NIH supports development of Ebola vaccine

The National Institute of Allergy and Infectious Disease (NIAID), a division of the National Institutes of Health (NIH), is sponsoring a research project to develop a vaccine to prevent rabies and Ebola.

Scientists at Thomas Jefferson University (TJU) and NIAID are working together to develop the vaccine in a partnership with pharmaceutical company IDT Biologika of Germany. The vaccines are licensed to Exxell Bio of St. Paul, Minnesota, which supports product advancement through clinical trials.

The developing vaccines are based on the rabies virus and are currently used to prevent the virus in humans and animals. The vaccines contain a dead or weakened form of the virus and are engineered to produce an immune reaction to Ebola. The killed virus will be used to prevent people from contracting the virus and the weakened virus will be used to prevent animals from spreading it. Trials of the vaccine on primates have been successful.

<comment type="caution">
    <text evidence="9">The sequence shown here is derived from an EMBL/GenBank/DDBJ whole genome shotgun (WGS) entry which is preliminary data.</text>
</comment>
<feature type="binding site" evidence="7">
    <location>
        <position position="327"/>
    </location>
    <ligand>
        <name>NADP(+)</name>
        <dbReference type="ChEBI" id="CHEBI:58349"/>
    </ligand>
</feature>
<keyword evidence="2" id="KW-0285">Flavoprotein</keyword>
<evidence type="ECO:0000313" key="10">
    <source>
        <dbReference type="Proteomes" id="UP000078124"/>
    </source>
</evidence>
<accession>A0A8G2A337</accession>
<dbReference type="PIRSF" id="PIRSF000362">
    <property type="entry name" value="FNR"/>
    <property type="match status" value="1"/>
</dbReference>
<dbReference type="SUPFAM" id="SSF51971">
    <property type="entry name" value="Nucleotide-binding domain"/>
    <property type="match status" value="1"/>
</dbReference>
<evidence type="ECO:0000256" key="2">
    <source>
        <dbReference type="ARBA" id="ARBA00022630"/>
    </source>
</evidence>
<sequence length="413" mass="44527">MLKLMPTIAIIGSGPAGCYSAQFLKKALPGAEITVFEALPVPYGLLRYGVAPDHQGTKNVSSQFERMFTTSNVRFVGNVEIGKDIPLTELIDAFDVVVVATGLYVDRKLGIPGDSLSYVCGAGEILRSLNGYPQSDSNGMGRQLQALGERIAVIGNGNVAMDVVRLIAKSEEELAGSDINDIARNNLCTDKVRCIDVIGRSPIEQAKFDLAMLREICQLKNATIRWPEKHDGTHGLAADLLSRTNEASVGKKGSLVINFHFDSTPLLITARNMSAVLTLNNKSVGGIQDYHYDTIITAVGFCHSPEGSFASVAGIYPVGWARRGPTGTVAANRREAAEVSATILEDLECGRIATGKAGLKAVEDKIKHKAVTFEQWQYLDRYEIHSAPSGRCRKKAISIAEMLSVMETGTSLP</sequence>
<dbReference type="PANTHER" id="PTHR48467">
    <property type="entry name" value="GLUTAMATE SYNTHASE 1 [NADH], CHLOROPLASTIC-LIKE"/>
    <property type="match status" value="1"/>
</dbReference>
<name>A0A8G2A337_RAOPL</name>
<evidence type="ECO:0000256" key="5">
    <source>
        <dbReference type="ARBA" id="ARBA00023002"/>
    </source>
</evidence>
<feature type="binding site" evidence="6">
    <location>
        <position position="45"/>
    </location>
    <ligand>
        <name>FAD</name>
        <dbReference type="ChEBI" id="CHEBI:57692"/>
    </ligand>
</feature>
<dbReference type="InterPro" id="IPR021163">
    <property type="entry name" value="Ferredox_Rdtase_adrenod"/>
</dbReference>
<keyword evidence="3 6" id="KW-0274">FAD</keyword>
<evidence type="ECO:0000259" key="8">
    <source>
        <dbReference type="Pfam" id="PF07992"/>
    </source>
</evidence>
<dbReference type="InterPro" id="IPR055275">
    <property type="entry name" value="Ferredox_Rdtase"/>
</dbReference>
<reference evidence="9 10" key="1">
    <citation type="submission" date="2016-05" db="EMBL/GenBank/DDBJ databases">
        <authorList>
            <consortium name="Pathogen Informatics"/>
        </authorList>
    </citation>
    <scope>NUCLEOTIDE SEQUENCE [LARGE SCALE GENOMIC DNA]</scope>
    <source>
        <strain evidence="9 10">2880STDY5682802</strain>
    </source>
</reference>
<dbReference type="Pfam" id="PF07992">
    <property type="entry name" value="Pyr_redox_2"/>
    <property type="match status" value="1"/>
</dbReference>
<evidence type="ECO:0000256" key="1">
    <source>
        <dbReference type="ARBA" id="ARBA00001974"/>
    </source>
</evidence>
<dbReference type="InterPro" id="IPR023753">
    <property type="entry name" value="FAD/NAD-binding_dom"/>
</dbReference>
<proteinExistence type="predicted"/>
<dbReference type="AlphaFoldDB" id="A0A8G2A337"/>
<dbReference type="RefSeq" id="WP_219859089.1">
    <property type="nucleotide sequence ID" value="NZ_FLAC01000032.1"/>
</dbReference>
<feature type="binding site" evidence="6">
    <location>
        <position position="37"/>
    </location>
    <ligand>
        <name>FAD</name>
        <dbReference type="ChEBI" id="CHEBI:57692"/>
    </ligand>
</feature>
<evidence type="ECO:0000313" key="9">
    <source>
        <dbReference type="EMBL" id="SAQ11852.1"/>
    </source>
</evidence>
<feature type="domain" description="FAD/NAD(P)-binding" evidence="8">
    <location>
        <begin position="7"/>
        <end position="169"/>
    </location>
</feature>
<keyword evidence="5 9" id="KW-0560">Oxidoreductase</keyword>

According to an Oct. 6 article from the Philadelphia Enquirer, Director of Jefferson Vaccine Center Dr. Matthias J. Schnell, a microbiologist specializing in filoviruses such as Ebola and Marburg, is leading his team to develop a Food and Drug Administration (FDA) approved vaccine to help prevent a pandemic.

"Filovirus research was a very unimportant field, until recently," Schnell said.

Schnell said that over the next few weeks production will begin on 2,000 doses of this vaccine. He expects human clinical trials to begin in 2015 and is hoping to see large populations vaccinated against Ebola, Marburg and rabies in the next three years.

Organizations in this Story

National Institute of Allergy and Infectious Diseases (NIAID) National Institutes of Health

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